Israeli Laser Homing Anti-Tank Missile (LAHAT) will no longer be fitted on India’s homemade Arjun Mk-2 tank because it does not meet the army’s requirement, according to local daily the Hindustan Times.
The LAHAT missile did not meet the army’s requirements of engaging targets at ranges of less than 1,200 metres. It has an effective range of 6,000 metres.
“The LAHAT missile doesn’t figure in our plans anymore. We are dropping it. We have been working on a tube-launched anti-tank missile, which hopefully can be configured for the tank’s cannon,” Defense Research and Development Organization (DRDO) chief Avinash Chander was quoted as saying by HT.
The Mk-2 may be hailed as an Indian-made tank but it represents barely 36-38% indigenization, compared to 60% on the Mk-1. “The indigenous quotient has fallen because the major improvements over Mk-1 required imports,” he added.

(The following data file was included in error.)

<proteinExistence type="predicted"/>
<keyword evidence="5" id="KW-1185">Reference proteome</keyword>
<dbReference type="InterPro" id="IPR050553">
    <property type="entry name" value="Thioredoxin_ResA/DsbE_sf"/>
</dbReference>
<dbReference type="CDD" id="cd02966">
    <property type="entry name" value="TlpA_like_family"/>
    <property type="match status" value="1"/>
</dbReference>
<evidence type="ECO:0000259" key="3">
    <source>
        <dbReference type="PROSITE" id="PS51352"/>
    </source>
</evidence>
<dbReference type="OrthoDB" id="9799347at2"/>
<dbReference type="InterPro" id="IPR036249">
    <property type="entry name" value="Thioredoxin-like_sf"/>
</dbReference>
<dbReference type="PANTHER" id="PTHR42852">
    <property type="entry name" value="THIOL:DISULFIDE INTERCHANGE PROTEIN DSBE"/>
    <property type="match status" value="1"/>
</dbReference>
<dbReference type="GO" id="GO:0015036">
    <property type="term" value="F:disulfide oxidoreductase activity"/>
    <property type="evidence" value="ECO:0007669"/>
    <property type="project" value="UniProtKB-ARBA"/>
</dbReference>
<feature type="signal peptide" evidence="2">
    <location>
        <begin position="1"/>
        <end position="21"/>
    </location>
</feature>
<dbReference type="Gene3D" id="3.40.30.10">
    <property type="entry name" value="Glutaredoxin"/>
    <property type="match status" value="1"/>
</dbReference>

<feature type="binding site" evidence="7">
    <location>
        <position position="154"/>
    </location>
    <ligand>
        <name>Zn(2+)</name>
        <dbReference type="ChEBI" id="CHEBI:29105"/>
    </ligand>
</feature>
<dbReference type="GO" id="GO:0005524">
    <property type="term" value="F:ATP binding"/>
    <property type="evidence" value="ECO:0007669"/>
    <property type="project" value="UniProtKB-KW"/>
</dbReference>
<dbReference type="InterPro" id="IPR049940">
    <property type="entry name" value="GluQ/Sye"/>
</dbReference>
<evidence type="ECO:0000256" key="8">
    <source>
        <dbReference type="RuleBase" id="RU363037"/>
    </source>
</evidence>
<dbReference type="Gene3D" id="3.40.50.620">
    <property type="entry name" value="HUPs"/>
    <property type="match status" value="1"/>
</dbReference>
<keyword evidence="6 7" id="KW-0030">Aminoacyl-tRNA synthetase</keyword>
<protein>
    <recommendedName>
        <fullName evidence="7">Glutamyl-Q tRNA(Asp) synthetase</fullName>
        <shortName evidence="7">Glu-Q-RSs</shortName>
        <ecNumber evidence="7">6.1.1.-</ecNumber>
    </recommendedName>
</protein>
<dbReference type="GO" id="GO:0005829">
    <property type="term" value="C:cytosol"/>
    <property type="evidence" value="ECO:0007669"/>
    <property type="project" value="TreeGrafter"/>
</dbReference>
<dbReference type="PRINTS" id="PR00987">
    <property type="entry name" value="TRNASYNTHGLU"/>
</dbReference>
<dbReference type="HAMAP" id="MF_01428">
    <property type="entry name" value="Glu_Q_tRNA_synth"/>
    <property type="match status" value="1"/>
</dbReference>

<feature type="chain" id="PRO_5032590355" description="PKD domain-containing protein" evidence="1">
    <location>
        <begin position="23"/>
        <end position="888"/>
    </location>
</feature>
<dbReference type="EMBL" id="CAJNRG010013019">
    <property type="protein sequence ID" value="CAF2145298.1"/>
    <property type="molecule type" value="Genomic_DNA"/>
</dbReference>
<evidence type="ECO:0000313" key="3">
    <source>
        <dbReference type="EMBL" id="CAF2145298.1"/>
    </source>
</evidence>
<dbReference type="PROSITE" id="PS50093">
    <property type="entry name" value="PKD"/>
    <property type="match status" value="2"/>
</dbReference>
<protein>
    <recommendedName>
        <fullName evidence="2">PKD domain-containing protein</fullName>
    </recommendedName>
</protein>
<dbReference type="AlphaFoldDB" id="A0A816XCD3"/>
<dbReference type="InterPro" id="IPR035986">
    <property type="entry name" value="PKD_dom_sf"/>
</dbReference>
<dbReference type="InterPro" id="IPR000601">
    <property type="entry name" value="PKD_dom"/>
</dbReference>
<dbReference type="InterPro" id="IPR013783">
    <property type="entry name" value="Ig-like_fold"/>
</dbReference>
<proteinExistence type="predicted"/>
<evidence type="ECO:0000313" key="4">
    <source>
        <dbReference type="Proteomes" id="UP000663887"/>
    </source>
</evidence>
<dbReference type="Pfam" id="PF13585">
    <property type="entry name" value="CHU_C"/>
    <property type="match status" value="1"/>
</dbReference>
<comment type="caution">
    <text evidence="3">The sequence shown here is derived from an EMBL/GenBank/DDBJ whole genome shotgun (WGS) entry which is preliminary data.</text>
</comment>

The Mk-2 variant is supposed to have nearly 80 improved features over the previous version, including more than 15 major technology upgrades.
The failure of LAHAT missile, manufactured by Israeli Aerospace Industries, will seriously hinder the ongoing project as it will require DRDO to also work on indigenous missile that can be fired from the tank.
The major improvements on the new tank include better firepower, integrated explosive reactive armor, advanced laser warning and countermeasure system, a mine plough, a remotely-operable anti-aircraft weapon, advanced land navigation system and enhanced night vision capabilities.
The defense ministry has plans to buy 118 Arjun MK-2 tanks at a cost of more than $1.1 billion and is developed by DRDO. The tank is an upgraded version of the Mk-1 variant, 119 of which have been inducted in the army.